Investors in the Western Australian capital may struggle to secure quality tenants, with properties becoming harder and harder to rent.
According to data released by the Real Estate Institute of WA, the vacancy rate for rental accommodation across Perth reached 4.9 per cent in the three months to May.
That compared to a rate of 4.2 per cent for the June 2014 quarter and 3.2 per cent for the June 2013 quarter.
There are currently 8,147 homes looking for tenants – a 39.9 per cent increase on the 5,824 vacancies in the June 2014 quarter.
REIWA president David Airey said the oversupply had been created by a slowdown in population growth and a significant amount of newly constructed dwellings coming to completion.
“The competition among property owners is having an effect on price, with the metropolitan median rent dropping by $5 on the March quarter to $425 per week, which represents a cut of $25 on the same time last year,” he said.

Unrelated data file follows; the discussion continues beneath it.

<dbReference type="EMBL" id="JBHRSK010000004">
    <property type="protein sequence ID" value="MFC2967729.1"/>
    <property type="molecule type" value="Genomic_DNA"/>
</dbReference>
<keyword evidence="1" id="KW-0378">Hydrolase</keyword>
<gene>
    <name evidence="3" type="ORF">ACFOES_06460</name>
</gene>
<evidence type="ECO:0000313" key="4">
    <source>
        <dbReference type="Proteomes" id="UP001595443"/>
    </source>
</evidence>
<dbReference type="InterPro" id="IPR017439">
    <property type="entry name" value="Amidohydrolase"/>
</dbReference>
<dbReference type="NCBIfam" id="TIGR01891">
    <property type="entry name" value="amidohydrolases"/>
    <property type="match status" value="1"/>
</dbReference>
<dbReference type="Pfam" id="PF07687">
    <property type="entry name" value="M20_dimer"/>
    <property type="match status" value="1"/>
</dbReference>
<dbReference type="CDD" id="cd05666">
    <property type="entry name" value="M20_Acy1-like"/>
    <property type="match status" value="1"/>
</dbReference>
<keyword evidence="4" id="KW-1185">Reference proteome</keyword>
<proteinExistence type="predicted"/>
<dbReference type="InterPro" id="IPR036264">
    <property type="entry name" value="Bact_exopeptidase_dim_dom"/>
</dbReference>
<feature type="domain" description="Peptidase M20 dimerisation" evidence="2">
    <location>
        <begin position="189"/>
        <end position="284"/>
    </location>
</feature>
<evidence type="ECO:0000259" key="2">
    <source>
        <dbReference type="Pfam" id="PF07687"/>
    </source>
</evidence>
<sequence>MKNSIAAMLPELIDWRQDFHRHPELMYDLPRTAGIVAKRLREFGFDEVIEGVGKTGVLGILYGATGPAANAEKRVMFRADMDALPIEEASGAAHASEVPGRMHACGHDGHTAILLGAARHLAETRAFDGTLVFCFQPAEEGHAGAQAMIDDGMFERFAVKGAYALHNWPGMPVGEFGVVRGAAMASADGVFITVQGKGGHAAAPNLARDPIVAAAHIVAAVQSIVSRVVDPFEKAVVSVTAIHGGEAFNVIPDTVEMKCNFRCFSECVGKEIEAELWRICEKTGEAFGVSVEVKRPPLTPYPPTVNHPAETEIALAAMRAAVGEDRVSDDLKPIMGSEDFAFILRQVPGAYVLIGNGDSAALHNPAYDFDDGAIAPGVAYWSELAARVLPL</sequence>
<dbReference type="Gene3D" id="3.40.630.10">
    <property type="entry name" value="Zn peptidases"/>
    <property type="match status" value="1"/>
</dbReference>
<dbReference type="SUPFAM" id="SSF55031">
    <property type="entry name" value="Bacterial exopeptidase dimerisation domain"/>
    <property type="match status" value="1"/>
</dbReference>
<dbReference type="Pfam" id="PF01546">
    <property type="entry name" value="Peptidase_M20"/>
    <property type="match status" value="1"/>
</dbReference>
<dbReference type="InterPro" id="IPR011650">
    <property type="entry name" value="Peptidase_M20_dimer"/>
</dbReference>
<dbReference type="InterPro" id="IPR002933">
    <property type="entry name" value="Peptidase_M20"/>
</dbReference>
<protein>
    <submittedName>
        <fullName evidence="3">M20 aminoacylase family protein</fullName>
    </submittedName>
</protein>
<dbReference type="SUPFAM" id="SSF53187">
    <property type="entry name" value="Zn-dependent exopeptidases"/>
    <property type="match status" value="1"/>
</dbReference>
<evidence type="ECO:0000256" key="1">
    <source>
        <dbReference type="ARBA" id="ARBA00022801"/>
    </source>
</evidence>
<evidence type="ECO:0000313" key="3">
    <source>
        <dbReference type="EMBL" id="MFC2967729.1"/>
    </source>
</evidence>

Perth’s median rent peaked at $475 per week in the middle of 2013, but has since fallen by $50, or around 10 per cent.
According to Mr Airey, the long-term equilibrium of Perth’s vacancy rate is 3 per cent, meaning the current rate signifies about 60 per cent more properties on the market than usual.
Mr Airey called on landlords to ensure properties were well presented and priced right to meet the market.
“Owners need to be realistic about the current market in order to attract and maintain good tenants,” he said.